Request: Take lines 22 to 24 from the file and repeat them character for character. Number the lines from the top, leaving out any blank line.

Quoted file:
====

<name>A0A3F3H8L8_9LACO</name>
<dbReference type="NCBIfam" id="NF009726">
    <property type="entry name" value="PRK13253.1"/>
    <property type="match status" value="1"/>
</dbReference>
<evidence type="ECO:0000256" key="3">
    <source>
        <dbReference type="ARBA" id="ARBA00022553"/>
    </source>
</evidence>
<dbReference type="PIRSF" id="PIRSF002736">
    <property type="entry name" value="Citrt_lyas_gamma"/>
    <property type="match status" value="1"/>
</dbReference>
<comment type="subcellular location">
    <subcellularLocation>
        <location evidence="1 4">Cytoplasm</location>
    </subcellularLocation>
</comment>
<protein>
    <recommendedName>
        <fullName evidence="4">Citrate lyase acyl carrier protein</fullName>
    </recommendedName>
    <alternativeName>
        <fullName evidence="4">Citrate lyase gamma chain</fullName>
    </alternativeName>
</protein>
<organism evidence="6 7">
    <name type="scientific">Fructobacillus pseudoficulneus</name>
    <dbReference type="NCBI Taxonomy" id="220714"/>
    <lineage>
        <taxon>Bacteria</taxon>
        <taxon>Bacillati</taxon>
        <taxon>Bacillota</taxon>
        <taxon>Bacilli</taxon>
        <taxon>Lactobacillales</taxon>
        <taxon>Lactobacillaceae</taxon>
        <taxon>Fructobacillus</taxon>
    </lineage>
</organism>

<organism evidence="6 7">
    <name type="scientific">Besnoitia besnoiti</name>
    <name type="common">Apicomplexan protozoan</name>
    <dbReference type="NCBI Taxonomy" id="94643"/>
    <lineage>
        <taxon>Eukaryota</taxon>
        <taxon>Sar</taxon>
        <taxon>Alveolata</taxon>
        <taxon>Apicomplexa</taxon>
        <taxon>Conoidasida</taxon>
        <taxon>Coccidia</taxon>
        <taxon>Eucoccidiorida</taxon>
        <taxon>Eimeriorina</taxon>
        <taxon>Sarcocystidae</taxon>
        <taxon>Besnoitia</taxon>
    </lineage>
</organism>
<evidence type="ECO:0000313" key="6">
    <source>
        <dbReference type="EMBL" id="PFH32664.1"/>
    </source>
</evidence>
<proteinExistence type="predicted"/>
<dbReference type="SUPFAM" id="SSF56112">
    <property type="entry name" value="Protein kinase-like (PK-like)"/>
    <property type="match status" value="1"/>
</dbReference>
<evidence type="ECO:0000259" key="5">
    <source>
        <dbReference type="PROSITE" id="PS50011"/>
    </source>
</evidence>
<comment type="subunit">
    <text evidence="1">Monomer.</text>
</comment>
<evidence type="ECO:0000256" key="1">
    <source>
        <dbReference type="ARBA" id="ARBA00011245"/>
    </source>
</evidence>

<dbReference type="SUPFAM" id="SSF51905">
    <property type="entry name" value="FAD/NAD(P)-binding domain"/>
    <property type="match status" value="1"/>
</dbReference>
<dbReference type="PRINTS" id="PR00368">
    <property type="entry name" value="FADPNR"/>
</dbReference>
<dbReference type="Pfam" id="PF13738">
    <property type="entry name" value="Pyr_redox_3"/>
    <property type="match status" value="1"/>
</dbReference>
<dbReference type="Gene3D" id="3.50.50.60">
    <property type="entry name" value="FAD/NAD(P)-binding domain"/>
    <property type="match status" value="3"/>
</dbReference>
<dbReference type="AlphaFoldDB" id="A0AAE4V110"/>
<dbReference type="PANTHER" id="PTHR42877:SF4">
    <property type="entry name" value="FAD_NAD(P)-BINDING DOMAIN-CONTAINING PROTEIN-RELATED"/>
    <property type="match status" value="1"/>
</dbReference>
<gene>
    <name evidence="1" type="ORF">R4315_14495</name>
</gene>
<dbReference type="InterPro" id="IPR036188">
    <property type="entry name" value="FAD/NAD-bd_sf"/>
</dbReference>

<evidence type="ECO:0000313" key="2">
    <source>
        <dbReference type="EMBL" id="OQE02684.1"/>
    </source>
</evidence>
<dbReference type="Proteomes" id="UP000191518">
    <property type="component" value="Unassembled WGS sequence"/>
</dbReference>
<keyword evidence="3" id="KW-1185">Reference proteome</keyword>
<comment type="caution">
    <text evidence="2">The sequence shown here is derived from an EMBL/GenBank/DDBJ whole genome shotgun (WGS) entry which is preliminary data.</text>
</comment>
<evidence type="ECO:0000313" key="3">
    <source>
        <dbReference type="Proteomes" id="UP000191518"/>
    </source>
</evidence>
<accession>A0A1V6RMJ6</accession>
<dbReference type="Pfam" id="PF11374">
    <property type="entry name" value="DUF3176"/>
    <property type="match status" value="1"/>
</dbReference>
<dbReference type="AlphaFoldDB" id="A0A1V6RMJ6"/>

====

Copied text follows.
        <fullName evidence="4">Citrate lyase acyl carrier protein</fullName>
    </recommendedName>
    <alternativeName>